Austrian-born Early Modern composer Egon Joseph Wellesz [1885-1974] wrote nine string quartets. He was one of Arnold Schoenberg’s original students, although history doesn’t seemed to have bracketed him with Anton Webern nor Alban Berg. The only available CD contains String Quartets Nos. 3, 4 and 6. What a shame – given the state of the classical CD market, I probably won’t get a chance to hear all of his other string quartets. For anyone interested in his fascinating life story, there is a very comprehensive article here.
The Fourth Quartet is in five movements, and was composed in 1920. Starting with some strong statements, a mood of peace ensues with atonal murmurings supporting a lone violin. The cello is a powerful force briefly, leading the ensemble back into a stasis with all instruments in a low register. Unexpectedly, the passage becomes dance-like, before resuming the previous feeling. A dynamic ensemble sustained phrase leads to an abrupt ending.
The movements seem deemed to be played without pauses as the brief second movement commences. It is a series of sporadic atonal violin lines over another murmuring background. There always seems to be something going on here; the cello is particularly evident, with periodic interjections. Two violins approach the end, which is one pizzicato cello note.
The next movement, again, quite short, begins with sparse violins leading into a solo cello passage. There is no apparent tempo as the cello dominates, with the violins adding support. Now a scratchy violin introduces a crescendo section which is quickly terminated. A sense of abstraction is beginning to dominate this piece and we have further dynamic interjections. A solo violin concludes but moves straight into the next movement, seamlessly. It has a small part to play as it hints at a melody. Another loud passage leads to a rhythm being established. The cello is prominent again and some raw violin thrusts lead into a tempo with the violins being interrupted by the cello. A change of tonality leads into a helter-skelter of notes and the cello drives forward, complementing the violins. It soon returns to solo and develops a motif which accelerates to another loud interjection. Solo cello ends the movement.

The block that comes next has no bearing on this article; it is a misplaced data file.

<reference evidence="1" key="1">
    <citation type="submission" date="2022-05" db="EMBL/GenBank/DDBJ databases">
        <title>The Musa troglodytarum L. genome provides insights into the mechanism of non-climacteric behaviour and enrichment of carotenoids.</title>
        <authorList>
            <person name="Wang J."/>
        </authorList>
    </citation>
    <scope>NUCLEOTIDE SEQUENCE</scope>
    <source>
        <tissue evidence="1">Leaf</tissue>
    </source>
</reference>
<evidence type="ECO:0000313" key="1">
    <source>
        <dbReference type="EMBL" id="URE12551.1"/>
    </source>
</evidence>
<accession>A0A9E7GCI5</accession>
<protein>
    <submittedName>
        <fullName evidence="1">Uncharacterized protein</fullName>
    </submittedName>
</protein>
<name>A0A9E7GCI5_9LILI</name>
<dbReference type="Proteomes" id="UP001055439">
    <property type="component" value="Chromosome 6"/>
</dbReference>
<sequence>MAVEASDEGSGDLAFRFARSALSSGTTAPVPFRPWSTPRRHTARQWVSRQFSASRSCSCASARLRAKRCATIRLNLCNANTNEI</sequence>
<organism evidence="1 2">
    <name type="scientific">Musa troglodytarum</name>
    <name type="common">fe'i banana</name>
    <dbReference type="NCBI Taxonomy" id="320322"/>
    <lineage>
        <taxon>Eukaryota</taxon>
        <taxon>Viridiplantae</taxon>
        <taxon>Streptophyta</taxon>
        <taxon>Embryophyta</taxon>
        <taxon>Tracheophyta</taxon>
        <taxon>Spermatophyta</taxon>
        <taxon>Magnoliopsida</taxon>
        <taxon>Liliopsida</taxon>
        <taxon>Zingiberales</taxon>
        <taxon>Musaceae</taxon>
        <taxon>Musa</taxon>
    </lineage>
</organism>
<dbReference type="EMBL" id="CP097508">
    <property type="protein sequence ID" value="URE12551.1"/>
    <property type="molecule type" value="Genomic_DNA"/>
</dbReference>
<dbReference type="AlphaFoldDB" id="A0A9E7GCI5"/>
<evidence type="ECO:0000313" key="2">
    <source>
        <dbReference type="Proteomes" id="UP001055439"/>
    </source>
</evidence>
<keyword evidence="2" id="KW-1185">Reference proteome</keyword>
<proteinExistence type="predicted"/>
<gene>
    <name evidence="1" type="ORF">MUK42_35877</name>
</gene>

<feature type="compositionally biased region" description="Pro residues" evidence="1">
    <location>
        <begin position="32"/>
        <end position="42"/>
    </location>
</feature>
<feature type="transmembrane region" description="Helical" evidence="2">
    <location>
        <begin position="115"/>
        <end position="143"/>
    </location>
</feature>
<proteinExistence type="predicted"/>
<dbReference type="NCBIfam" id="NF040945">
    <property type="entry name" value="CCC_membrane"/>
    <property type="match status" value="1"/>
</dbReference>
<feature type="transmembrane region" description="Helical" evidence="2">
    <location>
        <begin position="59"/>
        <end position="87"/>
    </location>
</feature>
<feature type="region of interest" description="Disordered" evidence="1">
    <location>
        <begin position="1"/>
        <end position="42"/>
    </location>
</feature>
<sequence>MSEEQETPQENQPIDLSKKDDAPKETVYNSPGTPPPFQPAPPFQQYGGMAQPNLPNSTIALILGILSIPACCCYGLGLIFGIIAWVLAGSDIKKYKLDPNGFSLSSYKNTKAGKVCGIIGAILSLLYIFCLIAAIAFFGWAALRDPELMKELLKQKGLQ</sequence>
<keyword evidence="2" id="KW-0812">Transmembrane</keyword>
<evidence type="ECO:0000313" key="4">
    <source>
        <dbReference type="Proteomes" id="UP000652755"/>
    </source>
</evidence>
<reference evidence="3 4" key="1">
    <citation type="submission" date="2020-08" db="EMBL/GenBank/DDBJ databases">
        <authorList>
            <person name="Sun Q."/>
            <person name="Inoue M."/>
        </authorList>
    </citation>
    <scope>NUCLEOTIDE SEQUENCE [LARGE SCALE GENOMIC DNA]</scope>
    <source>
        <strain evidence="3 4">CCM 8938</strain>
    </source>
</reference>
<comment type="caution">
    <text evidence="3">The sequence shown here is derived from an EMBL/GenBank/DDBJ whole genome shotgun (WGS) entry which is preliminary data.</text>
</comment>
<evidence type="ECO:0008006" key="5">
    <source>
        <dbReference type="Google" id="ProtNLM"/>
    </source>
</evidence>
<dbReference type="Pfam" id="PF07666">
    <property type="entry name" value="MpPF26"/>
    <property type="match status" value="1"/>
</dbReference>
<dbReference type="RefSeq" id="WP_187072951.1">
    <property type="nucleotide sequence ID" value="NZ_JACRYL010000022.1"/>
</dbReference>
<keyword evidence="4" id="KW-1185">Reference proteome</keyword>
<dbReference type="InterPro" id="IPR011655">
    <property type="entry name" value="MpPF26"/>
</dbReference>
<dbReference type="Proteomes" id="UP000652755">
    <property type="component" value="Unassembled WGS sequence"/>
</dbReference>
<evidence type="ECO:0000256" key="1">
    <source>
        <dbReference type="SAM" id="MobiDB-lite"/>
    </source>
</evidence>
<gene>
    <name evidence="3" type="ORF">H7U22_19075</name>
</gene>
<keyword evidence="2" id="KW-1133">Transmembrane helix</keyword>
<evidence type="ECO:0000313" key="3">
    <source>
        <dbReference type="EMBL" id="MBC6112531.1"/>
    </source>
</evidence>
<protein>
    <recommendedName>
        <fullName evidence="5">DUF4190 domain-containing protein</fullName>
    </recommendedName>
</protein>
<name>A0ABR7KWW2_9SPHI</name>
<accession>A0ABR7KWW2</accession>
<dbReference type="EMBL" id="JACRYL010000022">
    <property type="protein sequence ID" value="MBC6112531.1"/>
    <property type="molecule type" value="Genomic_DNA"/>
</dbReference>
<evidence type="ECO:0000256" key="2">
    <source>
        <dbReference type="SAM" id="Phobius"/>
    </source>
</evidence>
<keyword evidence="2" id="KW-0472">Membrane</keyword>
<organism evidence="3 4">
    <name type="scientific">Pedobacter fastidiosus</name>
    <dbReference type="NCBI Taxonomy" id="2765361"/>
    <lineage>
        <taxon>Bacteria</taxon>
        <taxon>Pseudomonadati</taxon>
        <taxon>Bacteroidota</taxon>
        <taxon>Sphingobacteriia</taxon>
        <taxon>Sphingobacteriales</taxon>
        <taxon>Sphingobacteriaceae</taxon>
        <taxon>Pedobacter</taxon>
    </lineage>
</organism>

The finale opens with a raw cello passage. This alternates with violin melodies; again there is no tempo here, it is pure sound. A solo violin is soon joined by a pizzicato cello and this makes for a lamenting mood. One violin supports the other, and the ensemble come back in, leading to a solo cello statement. Again we have a soundscape with the violins reaching out for something, possibly another cello passage, which is the conclusion of the work.
I must confess to being really taken by this quartet. Conceptually it could be viewed without the movement structure as it constantly returns to several recurring musical spaces. It is mostly tonal, but there are some strange, dissonant passages. It’s not profound but I enjoyed its cyclical nature – soundscape upon soundscape.
The performance, by the Artis Quartett Wien is worth mentioning, mostly for the tone of the first violin. It is a fabulous rich sound. Similarly, the cello has a wonderful depth to its tone. Quite remarkable really.
Listenability: Mildly abstract expressionism.